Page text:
Smashing Box
Developer: HAL Laboratory Publisher: Nintendo Platforms: Switch

With pure, uncut puzzle fun and lots of it, the newest and biggest BoxBoy adventure is also the best

As much as the Switch has become something of a bastion for smaller, digital-only games of late, there are more than a few successful examples that got their start on another popular Nintendo console — the 3DS, including some from Nintendo’s own partner studios. HAL Laboratory’s minimalist puzzler, BoxBoy!, was something of a surprise hit when it launched on the venerable handheld, and quickly spawned two more sequels. Maybe it’s because the most recent entry was titled Bye-Bye BoxBoy!, or maybe the 3DS as a whole has been unceremoniously ejected from my memory banks to make room for more quotes from Vine compilations, but the announcement of a new BoxBoy game for Switch took me by surprise. The games are fun and all, but is there really enough life left in this simple concept to warrant a brand new game on a ‘home’ console?

The answer is yes. Unequivocally.

If you’ve played a BoxBoy game before you’ll already know the drill here. In BOXBOY! + BOXGIRL!, the adorable little square boi Qbby and his pals find themselves in trouble, imperiled by a nasty black essence that threatens their world of clean, minimalist line art. In order to stop the impending menace they’ll need to solve their way through levels upon levels of block-based puzzles, learning new abilities along the way. If you’ve never played a BoxBoy game before, well, that’s it. That’s the game. Minimalism really is the name of the game here in every sense, from the starkly basic visual design to the blink-and-you’ll-miss-it story, and even to the flow of the game itself. Monochromatic shape-people have no time for world-building exposition or fancy overworlds — you’re here to solve puzzles and damn it that’s what you’re going to do!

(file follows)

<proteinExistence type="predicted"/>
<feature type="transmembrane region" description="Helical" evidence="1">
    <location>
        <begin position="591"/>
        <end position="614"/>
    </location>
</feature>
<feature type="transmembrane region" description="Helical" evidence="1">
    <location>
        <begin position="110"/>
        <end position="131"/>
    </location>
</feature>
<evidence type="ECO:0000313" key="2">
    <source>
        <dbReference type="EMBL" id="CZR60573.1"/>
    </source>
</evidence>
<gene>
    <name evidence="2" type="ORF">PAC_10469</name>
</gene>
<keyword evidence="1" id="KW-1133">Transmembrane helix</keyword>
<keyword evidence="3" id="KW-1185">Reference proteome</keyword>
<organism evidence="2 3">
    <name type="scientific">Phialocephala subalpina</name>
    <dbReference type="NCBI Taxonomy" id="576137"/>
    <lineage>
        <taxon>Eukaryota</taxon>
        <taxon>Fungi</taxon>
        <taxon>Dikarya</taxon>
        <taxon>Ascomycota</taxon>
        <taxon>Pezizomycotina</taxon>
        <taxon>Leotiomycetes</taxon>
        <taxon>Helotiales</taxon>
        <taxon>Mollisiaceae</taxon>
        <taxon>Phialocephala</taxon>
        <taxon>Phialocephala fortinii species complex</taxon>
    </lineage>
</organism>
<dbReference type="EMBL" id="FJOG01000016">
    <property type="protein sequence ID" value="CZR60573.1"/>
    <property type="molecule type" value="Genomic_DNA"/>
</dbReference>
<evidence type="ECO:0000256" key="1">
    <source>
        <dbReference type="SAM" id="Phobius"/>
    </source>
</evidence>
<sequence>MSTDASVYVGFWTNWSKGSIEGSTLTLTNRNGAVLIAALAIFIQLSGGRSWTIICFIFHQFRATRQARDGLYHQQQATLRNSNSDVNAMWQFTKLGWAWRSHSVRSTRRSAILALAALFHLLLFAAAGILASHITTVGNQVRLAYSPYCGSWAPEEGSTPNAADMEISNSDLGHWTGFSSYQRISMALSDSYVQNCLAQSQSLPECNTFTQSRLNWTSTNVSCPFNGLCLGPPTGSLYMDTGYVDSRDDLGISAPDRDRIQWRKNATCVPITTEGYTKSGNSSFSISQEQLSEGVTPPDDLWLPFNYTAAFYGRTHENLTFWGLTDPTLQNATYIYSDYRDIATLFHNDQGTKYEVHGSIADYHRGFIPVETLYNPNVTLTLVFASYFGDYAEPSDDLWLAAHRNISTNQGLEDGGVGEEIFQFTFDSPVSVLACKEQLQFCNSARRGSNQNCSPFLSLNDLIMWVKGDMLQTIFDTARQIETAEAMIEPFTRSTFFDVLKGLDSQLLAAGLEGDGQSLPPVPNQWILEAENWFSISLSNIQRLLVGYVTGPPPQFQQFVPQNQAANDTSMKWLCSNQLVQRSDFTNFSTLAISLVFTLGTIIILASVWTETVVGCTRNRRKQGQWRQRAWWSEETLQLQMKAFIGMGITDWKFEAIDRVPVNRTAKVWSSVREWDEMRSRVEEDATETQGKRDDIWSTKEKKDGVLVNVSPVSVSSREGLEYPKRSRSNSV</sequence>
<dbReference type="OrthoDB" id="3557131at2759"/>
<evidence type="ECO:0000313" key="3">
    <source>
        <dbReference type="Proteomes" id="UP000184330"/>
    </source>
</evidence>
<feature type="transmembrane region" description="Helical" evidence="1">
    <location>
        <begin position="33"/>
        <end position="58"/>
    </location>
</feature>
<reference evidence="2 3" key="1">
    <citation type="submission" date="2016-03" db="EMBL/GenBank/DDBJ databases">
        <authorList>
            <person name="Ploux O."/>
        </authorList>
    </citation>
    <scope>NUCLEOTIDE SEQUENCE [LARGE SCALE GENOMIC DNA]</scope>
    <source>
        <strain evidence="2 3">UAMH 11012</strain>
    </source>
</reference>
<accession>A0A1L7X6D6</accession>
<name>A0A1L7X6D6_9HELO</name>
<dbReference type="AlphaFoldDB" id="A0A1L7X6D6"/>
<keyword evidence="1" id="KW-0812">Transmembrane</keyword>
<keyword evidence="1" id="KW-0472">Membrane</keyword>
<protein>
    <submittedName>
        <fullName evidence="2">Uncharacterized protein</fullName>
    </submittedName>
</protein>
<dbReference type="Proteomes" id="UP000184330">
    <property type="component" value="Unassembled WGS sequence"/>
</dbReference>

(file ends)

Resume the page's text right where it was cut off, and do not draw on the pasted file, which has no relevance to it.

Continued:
Comin’ for the crown

Just like the previous games, BB!+BG! is all about making it from one side of each small level to the other, using Qbby’s ability to sprout boxes from three of his sides to navigate obstacles. Those obstacles start out simple enough — you might need to drop a row of boxes across a gap like a bridge, or stack them in a staircase fashion to scale a ledge, for example. Boxes can only be produced in one sequence at a time though, and each stage has a set limit on the maximum number of boxes in a sequence, so most situations call for some very creative thinking in figuring out how to use the boxes economically. That goes doubly for completionist types, because simply making it to the end of a level is only part of the job. Qbby will need to collect crowns scattered throughout, while also trying to pass with the absolute minimum boxes used, in order to pass with flying colours.

Not every puzzle can be solved with just boxes though, so Qbby will pick up a plethora of neat abilities along his journey, as well as face all manner of new obstacles. Early on he’ll learn to do things like pull himself up onto ledges with a trail of boxes or use them as a makeshift pogo stick to cross spiked floors. Later on, once his moveset has been filled out, the levels themselves start to incorporate new tricks like zero-gravity fields and platforms attached to flying drills. A lot of what’s here is carried over from previous games, but there’s a fair amount of new stuff, and some of the more superfluous old ideas have been cut. The brilliance in the game’s design is that, most of the time, there’s no ‘perfect’ solution — there’re definitely going to be times where you’ll get real creative and wind up wondering if the developers even thought of doing it the way you just did.

Why Qudy and not…Qubert? Quegene? Qulysses?